In a career spanning over five decades, he has received three Filmfare Awards and the Filmfare Lifetime Achievement Award in 1991.

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Dev Anand's first film as an actor was the 1946 film Hum Ek Hain. The film also saw him share screen space with the legendary Guru Dutt. It was on the sets of this film that he and Guru Dutt became friends.

They had a unique understanding between themselves that if one of the two becomes successful first in film industry then they would help the other to be successful so if Dev Anand produced a film, Guru Dutt would direct it and when Guru Dutt directed a film, Dev Anand would act in it.

Inset: Dev Anand's look in the film Hum Ek Hain.

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He got his first big break from Ashok Kumar. He picked him as the hero for the Bombay Talkies production, Ziddi (1948), co-starring Kamini Kaushal. The movie was a raging success and it prompted Dev Anand to start producing films.

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So in 1949, he turned producer and launched his own production company Navketan (meaning newness). It has produced over 31 films and continues to produce movies even today.

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In the late forties Dev Anand started getting offers to star opposite singer-actress Suraiya in woman oriented films, as the male lead.

Although Dev had tasted success in the films he starred in with Suraiya, the producers and directors attributed the success of these films to the acting prowess and screen presence of Suraiya.

Suraiya was always first billed star in credits implying that she was a bigger star than Dev Anand and he considered himself lucky to get a chance to star with an established actress and accepted the offers.

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The two of them were paired in six films together — Vidya (1948), Jeet (1949), Shair (1949), Afsar (1950), Nili (1950), Do Sitare (1951) and Sanam (1951), which were all successful at the box office and it was while shooting for them that the duo fell in love.

The relationship was affirmed during the shooting of the song Kinare Kinare Chale Jayenge from the film Vidya, where during the shoot, a boat capsized and Dev Anand ended up saving his ladylove Suraiya from drowning.

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The clandestine affair was aided by their friends Durga Khote and Kamini Kaushal, who went out of their way to engineer secret rendezvous between the two.

On the sets of the film Jeet, Dev Anand finally proposed to Suraiya and gave her a diamond ring worth Rs 3,000.

But as luck would have it, her maternal grandmother opposed the relationship as they were Muslim and Dev Anand Hindu, and so, Suraiya remained unmarried all her life.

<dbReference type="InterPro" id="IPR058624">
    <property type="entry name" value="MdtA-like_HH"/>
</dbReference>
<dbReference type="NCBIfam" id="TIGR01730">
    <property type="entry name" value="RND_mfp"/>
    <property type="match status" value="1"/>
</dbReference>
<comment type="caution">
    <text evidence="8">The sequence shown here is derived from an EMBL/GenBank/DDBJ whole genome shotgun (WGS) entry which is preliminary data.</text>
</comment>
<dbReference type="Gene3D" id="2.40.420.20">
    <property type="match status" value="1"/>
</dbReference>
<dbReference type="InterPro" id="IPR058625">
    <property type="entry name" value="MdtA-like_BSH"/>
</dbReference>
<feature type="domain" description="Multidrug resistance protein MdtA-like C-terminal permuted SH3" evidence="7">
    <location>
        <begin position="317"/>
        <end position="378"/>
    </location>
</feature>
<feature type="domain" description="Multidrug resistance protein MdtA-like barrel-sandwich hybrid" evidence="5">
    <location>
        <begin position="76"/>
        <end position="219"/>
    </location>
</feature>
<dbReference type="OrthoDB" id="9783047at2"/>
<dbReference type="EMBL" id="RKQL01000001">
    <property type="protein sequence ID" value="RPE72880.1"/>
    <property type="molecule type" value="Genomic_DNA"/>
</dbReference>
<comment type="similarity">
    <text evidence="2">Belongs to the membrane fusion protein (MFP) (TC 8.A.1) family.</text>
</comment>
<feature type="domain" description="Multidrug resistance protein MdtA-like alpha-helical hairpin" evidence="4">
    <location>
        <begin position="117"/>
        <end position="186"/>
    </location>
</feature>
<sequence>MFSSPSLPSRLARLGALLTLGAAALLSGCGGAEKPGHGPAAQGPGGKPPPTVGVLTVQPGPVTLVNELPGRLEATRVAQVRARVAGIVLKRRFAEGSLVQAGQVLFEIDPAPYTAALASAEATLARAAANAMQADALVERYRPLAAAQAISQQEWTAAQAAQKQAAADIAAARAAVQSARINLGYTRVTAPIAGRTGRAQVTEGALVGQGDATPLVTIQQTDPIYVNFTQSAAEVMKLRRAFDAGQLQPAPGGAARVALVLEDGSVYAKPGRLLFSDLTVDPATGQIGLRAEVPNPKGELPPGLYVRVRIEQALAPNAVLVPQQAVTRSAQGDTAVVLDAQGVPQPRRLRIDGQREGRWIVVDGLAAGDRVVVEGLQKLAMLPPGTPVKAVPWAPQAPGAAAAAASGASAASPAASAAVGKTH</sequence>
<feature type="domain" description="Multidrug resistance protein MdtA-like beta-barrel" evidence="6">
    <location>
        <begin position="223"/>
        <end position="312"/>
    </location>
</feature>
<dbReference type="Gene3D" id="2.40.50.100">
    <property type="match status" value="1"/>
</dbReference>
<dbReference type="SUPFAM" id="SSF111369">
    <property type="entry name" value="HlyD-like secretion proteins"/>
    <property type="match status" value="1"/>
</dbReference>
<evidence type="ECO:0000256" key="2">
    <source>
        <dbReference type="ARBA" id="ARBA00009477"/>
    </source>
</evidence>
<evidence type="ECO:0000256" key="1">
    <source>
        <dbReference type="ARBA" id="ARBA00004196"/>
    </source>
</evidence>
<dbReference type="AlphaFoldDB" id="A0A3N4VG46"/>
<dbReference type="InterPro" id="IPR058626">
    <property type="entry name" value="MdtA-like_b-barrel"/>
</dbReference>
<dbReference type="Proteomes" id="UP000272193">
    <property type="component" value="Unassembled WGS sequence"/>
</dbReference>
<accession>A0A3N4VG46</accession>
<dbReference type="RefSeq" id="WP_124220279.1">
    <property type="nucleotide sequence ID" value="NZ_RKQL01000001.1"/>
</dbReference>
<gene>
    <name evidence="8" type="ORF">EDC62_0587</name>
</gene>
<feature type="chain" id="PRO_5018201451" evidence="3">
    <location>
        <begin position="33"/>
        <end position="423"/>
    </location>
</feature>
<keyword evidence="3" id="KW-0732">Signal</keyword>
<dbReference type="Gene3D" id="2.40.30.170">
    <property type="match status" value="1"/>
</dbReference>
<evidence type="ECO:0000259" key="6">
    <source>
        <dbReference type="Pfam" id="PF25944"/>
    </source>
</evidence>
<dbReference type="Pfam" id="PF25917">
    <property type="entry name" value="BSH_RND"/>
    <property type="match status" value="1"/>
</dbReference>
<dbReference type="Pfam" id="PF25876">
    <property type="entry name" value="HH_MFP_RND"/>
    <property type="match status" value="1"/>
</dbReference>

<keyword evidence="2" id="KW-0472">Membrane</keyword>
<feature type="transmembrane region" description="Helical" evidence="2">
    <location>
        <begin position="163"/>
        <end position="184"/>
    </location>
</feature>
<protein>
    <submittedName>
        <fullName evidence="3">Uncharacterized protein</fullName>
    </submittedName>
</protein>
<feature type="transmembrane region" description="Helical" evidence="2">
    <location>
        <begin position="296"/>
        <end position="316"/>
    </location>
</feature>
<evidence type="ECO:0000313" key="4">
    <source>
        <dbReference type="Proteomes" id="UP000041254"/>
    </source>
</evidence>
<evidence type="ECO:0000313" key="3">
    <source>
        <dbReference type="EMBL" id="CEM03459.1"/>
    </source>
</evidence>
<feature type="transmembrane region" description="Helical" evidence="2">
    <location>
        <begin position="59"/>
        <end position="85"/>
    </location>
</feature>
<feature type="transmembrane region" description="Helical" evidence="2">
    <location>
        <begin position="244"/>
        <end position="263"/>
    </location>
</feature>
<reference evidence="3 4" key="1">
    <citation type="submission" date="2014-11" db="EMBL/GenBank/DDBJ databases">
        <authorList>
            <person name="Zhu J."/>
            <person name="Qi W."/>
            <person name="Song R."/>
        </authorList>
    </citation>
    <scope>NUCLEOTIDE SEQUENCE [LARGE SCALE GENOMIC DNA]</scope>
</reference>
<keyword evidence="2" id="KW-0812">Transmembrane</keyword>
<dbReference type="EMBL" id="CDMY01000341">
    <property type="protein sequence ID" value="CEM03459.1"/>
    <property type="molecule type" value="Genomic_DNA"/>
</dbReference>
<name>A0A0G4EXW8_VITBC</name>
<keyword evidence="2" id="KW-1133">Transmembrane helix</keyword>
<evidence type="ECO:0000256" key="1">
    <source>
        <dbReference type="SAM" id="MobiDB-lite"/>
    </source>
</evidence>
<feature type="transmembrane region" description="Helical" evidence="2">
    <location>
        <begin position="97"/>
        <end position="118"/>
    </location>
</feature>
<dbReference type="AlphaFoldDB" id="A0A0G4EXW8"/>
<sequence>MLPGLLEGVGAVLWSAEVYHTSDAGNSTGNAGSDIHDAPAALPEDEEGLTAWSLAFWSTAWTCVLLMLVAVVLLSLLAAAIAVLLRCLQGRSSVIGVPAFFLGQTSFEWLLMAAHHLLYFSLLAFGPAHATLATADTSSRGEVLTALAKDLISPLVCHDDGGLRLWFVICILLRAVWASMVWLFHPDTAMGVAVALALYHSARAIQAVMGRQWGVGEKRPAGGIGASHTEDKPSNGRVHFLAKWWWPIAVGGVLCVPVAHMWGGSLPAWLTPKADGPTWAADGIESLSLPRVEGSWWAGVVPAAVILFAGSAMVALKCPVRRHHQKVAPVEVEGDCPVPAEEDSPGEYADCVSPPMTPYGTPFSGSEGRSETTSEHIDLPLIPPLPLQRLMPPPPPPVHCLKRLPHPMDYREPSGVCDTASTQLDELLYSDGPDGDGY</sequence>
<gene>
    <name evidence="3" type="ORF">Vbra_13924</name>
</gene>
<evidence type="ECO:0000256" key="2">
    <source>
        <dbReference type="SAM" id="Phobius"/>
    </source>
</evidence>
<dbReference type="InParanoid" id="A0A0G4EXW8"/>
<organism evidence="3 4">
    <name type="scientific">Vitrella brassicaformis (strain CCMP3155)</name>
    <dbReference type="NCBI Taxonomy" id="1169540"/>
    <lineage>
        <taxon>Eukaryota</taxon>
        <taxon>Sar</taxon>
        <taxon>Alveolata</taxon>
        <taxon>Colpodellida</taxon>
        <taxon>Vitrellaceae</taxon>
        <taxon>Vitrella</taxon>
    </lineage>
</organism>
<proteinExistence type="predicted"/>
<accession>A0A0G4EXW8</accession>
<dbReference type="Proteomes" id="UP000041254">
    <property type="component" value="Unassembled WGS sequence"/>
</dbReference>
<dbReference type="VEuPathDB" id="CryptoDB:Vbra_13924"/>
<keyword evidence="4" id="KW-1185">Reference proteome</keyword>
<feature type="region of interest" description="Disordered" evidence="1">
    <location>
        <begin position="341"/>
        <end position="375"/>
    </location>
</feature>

Inset: Suraiya.

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Dev was directed by Guru Dutt in the crime thriller, Baazi (1951). The film starred Dev Anand, Geeta Bali and Kalpana Kartik and became a cult classic, a trendsetter of urban crime films that followed in Bollywood in the 1950s.

Mona Singh was given the screen name of Kalpana Kartik by Dev Anand's eldest brother Chetan Anand.

Her pairing with Dev was a big success at the box office and they were offered many films together. They signed all the offers and starred in Aandhiyan (1952), Taxi Driver (1954), House No. 44 (1954), and Nau Do Gyarah (1957), all of which went on to become big hits.

During the making of Taxi Driver, the couple fell in love and Dev proposed marriage to Kalpana. They married in a secret ceremony in 1954 and the couple have two children —a son, Suneil and a daughter Devina.

After her marriage, Kalpana Kartik decided not to pursue her acting career.

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Dev Anand starred opposite the then newcomer Waheeda Rehman in C.I.D. (1956), Solva Saal (1958), Kala Bazar (1960) and Baat Ek Raat Ki (1962) and the unforgettable Guide (1965) besides others.

Apart from his pairing with Suraiya and Kalpana Kartik, his pair with Nutan and Waheeda Rehman was popular among the audiences in late 50's and 60's. His films Rahee and Aandhiyaan, were screened along with Raj Kapoor's Awaara.

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Guide was his first film in colour and was based on the R. K. Narayan's novel of the same name.

Dev Anand was instrumental in making the film version of the book as he met and persuaded Narayan to give his assent to the project.


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The film was directed by younger brother Vijay Anand and was a runaway success at the Box Office. Dev Anand played the role of Raju, a verbose guide, who supports Rosy (Waheeda) in her bid for freedom while grappling with his emotions in his passage through love, shame and salvation. But while being supportive, he is not above exploiting her for personal gains.